The good news is that there is plentiful evidence that investments in flexible and accountable supply chains yield big bottom-line benefits.

3. End-to-end logistics tracking is nowtable stakes. The ability for customers to monitor the location of their packages from shipment to delivery was pioneered by Amazon but has since been adopted by every major logistics provider. Consumers love the service;91% of buyers actively track their packages, and one in five checks their status multiple times each day.

The trend has ripple effects in areas like inventory and warehouse management.

Radiofrequency identification (RFID)technology, which uses radio waves to passively identify objects as they move from place to place, is now a $10 billion market heading to more than$25 billion by 2030. Sales of ruggedized smartphones used by logistics workers are expected to approach $5 billion by2028. Widespread adoption of highspeed 5G wireless networks will further raise customer expectations about the quality and timeliness of information they expect to receive from sellers.

4. Agile inventory is essential for businesses with both a physical and virtual presence, particularly those with multiple outlets. “Stockouts,”or inventory shortages, are a major cause of customer dissatisfaction.One European study found that when shoppers encounter stock outs, 9%choose not to buy anything, 27%purchase the item at another store,and 7% buy a cheaper alternative or smaller size. That adds up to 43% of stockouts resulting in lower revenue for the retailer.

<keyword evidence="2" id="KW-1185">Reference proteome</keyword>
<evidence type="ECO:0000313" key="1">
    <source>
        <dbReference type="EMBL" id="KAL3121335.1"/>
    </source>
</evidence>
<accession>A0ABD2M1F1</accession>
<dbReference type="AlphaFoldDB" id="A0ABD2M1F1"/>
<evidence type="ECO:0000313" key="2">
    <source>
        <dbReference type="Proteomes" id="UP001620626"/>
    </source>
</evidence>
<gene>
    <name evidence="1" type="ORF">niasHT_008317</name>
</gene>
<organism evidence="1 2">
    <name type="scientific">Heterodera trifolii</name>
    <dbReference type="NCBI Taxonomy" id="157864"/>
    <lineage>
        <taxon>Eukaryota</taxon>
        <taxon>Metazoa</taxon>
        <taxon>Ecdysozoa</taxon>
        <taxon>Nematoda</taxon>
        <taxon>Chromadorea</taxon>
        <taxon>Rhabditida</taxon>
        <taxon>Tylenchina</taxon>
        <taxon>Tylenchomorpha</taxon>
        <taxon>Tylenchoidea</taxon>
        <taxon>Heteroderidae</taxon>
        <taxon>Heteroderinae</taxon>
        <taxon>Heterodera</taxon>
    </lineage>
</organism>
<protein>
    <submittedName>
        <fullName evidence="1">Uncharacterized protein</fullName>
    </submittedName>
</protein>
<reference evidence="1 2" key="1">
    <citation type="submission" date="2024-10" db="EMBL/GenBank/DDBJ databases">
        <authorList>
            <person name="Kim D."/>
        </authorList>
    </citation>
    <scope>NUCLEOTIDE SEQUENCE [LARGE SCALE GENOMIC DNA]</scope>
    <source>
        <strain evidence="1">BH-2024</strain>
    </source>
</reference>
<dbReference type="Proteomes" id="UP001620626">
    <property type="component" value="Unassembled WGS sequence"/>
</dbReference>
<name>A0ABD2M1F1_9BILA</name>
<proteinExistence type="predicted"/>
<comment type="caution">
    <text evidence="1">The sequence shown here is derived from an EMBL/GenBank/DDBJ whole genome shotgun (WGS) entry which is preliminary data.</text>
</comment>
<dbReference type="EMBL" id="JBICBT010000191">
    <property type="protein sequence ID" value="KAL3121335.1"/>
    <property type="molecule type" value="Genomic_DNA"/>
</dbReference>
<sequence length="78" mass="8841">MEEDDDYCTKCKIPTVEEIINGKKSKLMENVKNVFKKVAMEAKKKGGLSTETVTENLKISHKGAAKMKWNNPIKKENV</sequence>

Agile inventory practices move inventory to where it’s needed, taking into account stock on hand in all locations, both on and off the shelves.Using predictive analytics to forecast demand, retailers can significantly reduce outages by proactively shifting inventory to where shortages are most likely to appear.

5. Last-mile logistics assumed new importance during COVID and has sparked considerable investment and innovation. Final delivery to the customer is one of the most expensive parts of the fulfillment process but also one of the biggest opportunities to create a memorable experience.Some last-mile logistics providers that were niche businesses prior to COVIDsaw their businesses explode during lockdowns. For example, Instacart’s revenue more than tripled from $735million in 2019 to $2.5 billion in 2022.Food-delivery market leader Door Dash’s revenue was up over 7x in the same period.

One driving factor is that nearly one-quarter of consumers say they’ll pay more for same-day delivery. Another is that local retailers —half of whom see Amazon Prime One-Day Delivery and Same-Day Delivery as a threat to their business—see rapid fulfillment as a way to fight back against the online giant.There’s lots of innovation still to come in this area, including delivery by drones, robots, and autonomous vehicles. No one is likely to corner the market, so plenty of opportunity exists to delight customers without standing fulfillment.

If you’re looking for a fulfillment partner to help you adapt to changing market conditions and meet growing customer demands, look no further than Iron Mountain Warehousing and Logistics.With facilities and resources around the country, Iron Mountain is your agile 3PL partner with a legacy of trust.